I greatly recommend Kelle Hampton’s blog – . Her daughter Nella was born with Down’s Syndrome and she wrote an amazing post about her birth – . Her blog is about her life and living with Down’s Syndrome in such a positive and supportive way.

    • Rachel

      January 15, 2013 at 4:14 pm

      I was going to recommend her blog, too! She has a beautiful perspective as the mother of a toddler with Down’s Syndrome.

  • Kacie

    January 14, 2013 at 2:07 pm

    Big hugs and congratulations on your baby girl! I have a friend who gave birth to her third child a few weeks ago and had a very similar situation — a bowel issue discovered at the big ultrasound, markers for Down Syndrome, and the sort. There was also some problems with the placenta.

    Anyway. They were stressed and worried but were hoping for a healthy baby — Downs or not — just healthy. And that’s what they got. No further problem with the bowel (it resolved on its own!) and no Down Syndrome.

    I hope that you’ll have a healthy, uneventful remainder of your pregnancy and a healthy baby girl to snuggle in a few more months.

    And if your sweet daughter does have Down Syndrome? By the sound of your post, I am convinced you will be such a blessing to her. Still, if their odds are right, you have an 83% chance she DOESN’T have Down Syndrome. 

  • Rachel

    January 14, 2013 at 2:12 pm

    Is it echogenic bowel (bowel showing up too light on ultrasound)? I had that findding with my first and also was freaking out, nervous, etc. it was all fine…I had all the tests, kept going for ultrasounds, etc and it eventually just totally resolved itself. Good luck!!

  • Melanie

    January 14, 2013 at 2:21 pm

    When I was pregnant with my baby girl the ultrasound showed enlarged ventricles in the brain and some calcium build-up in the heart that were consistent with downs. We were sent for high def ultrasounds with an “I’m sure everything’s okay but let’s get a closer look” from my doc. My husband and I just thought “oh fun pretty pictures” and when they suggested an amnio (we were too late for less invasive tests) we were completely caught off guard. I was completely devastated that there could be something already happening in my baby’s life that I couldn’t fix or make better. It is an awful feeling and I did feel so guilty because I knew that she would be loved regardless of whether she was a downs baby or not. I felt I had to quantify that every time I talked about being upset.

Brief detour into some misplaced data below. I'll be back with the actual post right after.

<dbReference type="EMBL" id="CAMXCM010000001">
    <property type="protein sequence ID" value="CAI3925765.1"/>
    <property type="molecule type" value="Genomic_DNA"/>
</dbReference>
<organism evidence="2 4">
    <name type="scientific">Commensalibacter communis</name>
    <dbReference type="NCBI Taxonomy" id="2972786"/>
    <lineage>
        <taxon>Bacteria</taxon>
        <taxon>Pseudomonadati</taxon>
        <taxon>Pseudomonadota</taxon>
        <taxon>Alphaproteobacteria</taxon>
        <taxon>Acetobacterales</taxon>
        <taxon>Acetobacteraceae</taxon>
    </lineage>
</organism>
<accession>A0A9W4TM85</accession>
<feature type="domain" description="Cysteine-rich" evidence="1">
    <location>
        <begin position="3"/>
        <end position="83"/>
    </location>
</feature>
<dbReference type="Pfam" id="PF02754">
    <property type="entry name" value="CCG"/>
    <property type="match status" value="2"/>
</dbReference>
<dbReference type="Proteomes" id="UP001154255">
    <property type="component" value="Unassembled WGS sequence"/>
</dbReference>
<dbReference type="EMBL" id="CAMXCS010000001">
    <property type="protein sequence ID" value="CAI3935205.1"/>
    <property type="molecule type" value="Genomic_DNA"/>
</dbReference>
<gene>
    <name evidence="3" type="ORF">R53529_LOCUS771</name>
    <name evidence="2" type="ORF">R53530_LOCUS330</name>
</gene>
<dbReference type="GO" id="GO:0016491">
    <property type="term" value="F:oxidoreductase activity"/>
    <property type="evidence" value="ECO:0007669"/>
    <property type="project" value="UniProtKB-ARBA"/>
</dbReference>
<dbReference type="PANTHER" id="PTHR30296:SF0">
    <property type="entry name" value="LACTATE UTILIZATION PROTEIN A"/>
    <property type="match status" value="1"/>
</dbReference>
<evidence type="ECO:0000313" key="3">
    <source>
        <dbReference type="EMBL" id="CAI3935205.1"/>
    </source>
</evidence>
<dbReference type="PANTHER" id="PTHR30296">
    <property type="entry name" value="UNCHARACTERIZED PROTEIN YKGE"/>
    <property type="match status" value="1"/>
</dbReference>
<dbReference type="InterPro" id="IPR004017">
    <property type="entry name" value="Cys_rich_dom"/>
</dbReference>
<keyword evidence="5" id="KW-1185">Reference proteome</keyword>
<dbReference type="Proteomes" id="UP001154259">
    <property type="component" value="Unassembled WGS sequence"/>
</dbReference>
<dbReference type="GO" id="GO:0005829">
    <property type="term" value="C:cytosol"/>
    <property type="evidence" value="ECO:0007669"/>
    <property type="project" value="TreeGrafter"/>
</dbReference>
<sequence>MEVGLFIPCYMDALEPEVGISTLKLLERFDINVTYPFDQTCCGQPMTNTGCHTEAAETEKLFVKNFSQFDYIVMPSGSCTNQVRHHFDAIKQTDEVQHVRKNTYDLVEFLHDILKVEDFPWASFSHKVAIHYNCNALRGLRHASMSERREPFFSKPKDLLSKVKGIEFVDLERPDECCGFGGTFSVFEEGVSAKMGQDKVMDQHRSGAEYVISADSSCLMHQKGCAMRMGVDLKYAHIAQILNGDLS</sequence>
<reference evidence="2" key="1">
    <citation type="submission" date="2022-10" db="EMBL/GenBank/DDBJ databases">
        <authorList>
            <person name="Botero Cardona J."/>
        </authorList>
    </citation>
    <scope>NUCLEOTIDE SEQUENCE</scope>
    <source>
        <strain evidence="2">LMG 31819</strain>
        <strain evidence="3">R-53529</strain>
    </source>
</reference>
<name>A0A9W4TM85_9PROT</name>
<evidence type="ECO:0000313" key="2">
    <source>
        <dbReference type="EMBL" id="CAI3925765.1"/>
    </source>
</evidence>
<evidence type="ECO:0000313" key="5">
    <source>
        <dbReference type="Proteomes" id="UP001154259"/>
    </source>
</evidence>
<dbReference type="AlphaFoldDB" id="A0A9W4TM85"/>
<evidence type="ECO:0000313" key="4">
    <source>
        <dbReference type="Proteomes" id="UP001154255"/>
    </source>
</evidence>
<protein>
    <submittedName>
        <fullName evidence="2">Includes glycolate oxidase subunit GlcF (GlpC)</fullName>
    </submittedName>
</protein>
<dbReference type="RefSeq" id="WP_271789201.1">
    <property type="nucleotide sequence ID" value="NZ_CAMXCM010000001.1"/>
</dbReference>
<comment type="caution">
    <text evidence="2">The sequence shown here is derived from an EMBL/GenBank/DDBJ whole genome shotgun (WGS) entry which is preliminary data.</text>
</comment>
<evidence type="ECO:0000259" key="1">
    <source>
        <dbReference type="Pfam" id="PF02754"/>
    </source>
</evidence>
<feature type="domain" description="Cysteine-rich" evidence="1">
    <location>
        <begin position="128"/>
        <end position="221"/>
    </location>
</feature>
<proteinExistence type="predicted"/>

We ended up doing the amnio because I needed to know so I could be prepared for whatever was going to happen and, in all honesty, I didn’t want finding out on the day of her birth to make it any less special. The amnio came back “normal” and she does not have Down’s syndrome so I don’t have any recommended sites or anything, but I would just say to relax and know that at this point you can’t change anything. Try to enjoy your pregnancy and control the things you can control for now and concentrate on how loved your sweet girl will be when she finall arrives.
    I know it’s a difficult and very personal decision as to whether you should get an amnio but for us it was the right decision. I am forever a Girl Scout and have the need to be prepared for any situation and that information was crucial to my sanity. It was the longest two weeks of my life waiting for the results but IMO better than how many more months.
    I feel for you and hope that you’ll update amalah as to what happens. I can tell from your Q that whatever the outcome your daughter will have a happy life and be cherished by her family.

  • MR

    January 14, 2013 at 2:34 pm